Despite these substantial advantages and their rising popularity across pharmaceutical and cosmetic industries, foam-based vector delivery agents have surprisingly not been investigated for clinical gene therapy applications. As the first wave of gene-correcting drugs begins to reach patients, the limitations of their liquid vectors become more apparent – liquid-based agents are prone to tissue leakage, oftentimes spilling over to non-target tissue.

This introduces many problems, including 1. Manufacturers deliberately increase drug concentrations (to account for leakage). This, in turn, 2. significantly increases the prices of these cutting-edge and extremely costly drugs, reducing their accessibility to the general public. 3. Delivery of these highly cell-type-specific gene therapies to non-target tissue has been known to cause immune-system mediated toxicity or oncogenesis, affecting the drug’s safety.

About the study

In the present study, researchers investigate if foam-based drug delivery vectors’ unique and often exceptional benefits extend to gene therapies, especially from the lenses of safety, efficacy, and cost/accessibility. They evaluate numerous FDA-approved foam candidates for their use as vectors, notably methylcellulose, sodium caseinate, and human serum albumin. To augment the stability and performance of these candidates, Xanthan gum was added to each.

They tested these potential drug delivery agents in the delivery of a nonviral vector (a modification of Moderna’s COVID-19 mRNA vaccine, wherein the mRNA antigen was replaced with firefly Luciferase mRNA) in clinically meaningful in vivo murine model systems (four- to six-week-old female albino B6 mice).

“Cells were incubated with LNP suspensions or LNP foam for two hours, during which the culture dish was placed in a horizontal or tilted position. The horizontal setup is designed to compare gene transfer efficiencies in the absence of any liquid drainage, whereas the angled transfection mimics the more realistic scenario of patient tissue that is shifting in position and lacks defined borders that would prevent drainage of the applied therapeutics.”

Transfection efficacy estimates (measured using the intensity of Luciferase-induced bioluminescence) revealed that while all three foams outperformed their liquid counterparts across both horizontal and angled transfection mimics, the performance of Xanthan-augmented methylcellulose was exceptional. In the horizontal scenario, efficacy was estimated at 2.9 times that of liquid vectors. In the more realistic angled scenario, efficacy was an astounding 384-fold that of conventional liquid delivery agents.

“Furthermore, because methylcellulose foam stays in place, the transfections were spatially well-defined. This is vividly illustrated by our ability to inscribe text onto cells grown in a tissue culture plate while holding the dish vertically, which then appeared as an identical pattern of gene expression 24 h later.”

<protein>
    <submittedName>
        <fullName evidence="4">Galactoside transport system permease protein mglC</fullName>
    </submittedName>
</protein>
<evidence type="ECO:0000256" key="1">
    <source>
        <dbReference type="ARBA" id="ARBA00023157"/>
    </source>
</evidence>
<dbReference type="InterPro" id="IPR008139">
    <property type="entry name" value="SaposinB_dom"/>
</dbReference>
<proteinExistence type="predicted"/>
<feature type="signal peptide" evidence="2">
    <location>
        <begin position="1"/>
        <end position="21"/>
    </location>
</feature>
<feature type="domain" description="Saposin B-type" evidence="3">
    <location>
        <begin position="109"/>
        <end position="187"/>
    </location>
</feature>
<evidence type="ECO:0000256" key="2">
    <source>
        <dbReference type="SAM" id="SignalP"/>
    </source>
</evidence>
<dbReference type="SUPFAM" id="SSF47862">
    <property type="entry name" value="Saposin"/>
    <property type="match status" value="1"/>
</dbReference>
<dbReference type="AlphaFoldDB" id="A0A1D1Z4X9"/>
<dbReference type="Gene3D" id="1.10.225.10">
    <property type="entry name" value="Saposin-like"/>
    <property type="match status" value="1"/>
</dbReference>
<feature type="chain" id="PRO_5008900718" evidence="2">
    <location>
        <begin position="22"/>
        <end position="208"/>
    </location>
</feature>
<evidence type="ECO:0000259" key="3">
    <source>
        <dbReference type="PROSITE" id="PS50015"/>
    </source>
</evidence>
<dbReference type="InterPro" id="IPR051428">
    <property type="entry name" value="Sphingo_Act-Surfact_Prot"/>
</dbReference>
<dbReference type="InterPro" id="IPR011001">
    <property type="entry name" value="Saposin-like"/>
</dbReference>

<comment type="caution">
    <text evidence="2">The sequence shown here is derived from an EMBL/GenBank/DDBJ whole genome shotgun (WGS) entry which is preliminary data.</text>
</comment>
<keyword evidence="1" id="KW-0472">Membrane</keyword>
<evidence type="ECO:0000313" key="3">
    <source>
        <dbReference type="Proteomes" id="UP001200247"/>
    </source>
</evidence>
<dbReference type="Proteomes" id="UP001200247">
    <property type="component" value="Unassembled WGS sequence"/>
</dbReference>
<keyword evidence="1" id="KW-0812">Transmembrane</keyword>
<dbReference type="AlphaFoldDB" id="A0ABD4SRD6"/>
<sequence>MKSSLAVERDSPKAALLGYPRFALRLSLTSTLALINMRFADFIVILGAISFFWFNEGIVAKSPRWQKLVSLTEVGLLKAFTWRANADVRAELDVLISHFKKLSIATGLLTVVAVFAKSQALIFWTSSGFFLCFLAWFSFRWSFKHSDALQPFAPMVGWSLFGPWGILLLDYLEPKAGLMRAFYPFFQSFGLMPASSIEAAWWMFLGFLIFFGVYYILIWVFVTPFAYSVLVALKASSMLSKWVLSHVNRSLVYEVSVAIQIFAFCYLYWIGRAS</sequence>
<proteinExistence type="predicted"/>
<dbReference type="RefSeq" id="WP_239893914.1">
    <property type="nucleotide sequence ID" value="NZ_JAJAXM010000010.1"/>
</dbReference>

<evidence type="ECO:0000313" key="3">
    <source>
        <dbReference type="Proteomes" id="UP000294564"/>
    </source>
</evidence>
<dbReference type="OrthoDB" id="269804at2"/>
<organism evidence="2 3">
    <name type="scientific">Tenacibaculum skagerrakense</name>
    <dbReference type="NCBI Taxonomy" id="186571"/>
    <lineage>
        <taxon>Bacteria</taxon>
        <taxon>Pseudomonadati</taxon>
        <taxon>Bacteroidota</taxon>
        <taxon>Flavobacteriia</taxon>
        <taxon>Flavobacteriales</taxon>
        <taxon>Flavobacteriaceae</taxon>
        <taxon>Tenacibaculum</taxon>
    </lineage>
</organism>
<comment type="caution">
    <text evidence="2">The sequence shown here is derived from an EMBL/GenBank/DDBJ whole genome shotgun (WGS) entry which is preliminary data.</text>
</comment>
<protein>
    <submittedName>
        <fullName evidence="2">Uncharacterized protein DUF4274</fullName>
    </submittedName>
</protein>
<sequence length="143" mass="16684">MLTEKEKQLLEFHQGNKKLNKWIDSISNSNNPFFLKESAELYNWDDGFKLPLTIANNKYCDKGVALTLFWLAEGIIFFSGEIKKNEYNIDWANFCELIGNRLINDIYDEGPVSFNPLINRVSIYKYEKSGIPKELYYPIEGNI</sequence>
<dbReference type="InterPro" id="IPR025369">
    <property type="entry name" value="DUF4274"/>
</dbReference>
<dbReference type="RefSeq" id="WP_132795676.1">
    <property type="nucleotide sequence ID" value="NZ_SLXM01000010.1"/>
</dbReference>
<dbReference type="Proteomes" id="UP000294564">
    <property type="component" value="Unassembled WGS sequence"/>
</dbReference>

Following the selection of methylcellulose as the candidate foam of choice, researchers characterized its foam structure (bubble size, distribution, and rate of foam decay) using an automated Dynamic Foam Analyzer (Krűss Scientific DFA100FSM). They further estimated the dispersion of lipid nanoparticles (LNPs – the ‘payload’) visually using high-resolution confocal microscopy.

Subsequently, they used the aforementioned murine models to test foam’s intraperitoneal benefits, its bioavailability and biocompatibility across multiple tissue types, and its potential for use as a carrier of viral gene therapeutic payloads (herein, Lentivirus [LV]).

Study findings and conclusions

In the first study to evaluate the potential benefits of foam-based drug delivery agents for gene therapy, researchers reveal that foam (herein, Xanthan-augmented methylcellulose) outperforms its liquid counterparts many times over. In in vitro horizontal models, methylcellulose depicted a close to 3-fold efficacy improvement over currently available liquid vectors. This observed foam advantage rose to 384-fold in more realistic, angled models. If even a 10-fold efficacy improvement could be realized, this would translate into substantial cost and time savings (gene therapy drugs are extremely expensive and complex to manufacture), significantly improving the general accessibility of these hitherto ‘exclusive’ clinical interventions.

“While gene therapy foam is clearly not suited for systemic infusion, the potential clinical applications of this foam platform are numerous and include improving the safety and potency of oncolytic virus therapy, enhancing vaccines, developing in situ gene therapy for gastrointestinal diseases (oral cancer, esophageal cancer, stomach cancer, colorectal cancer, autoimmune diseases that affect the digestive system), gynecological cancer, skin disease (in particular wound healing), mesotheliomas, cancers spreading to the peritoneal cavity, or any kind of in situ gene modification that requires topical application.”

Foams were also shown to persist longer at the target tissue site without any leakage commonly observed in liquid vectors, thereby further reducing the amount of therapeutic agent required for meeting dosage requirements and minimizing oncogenesis and autoimmune toxicity due to off-target events.

“…findings establish that liquid foam is a highly versatile delivery platform to enhance localized gene therapy. Incorporated into the clinical workflow, this platform could shift the paradigm on how topical gene therapy is applied for the treatment of a wide range of diseases.”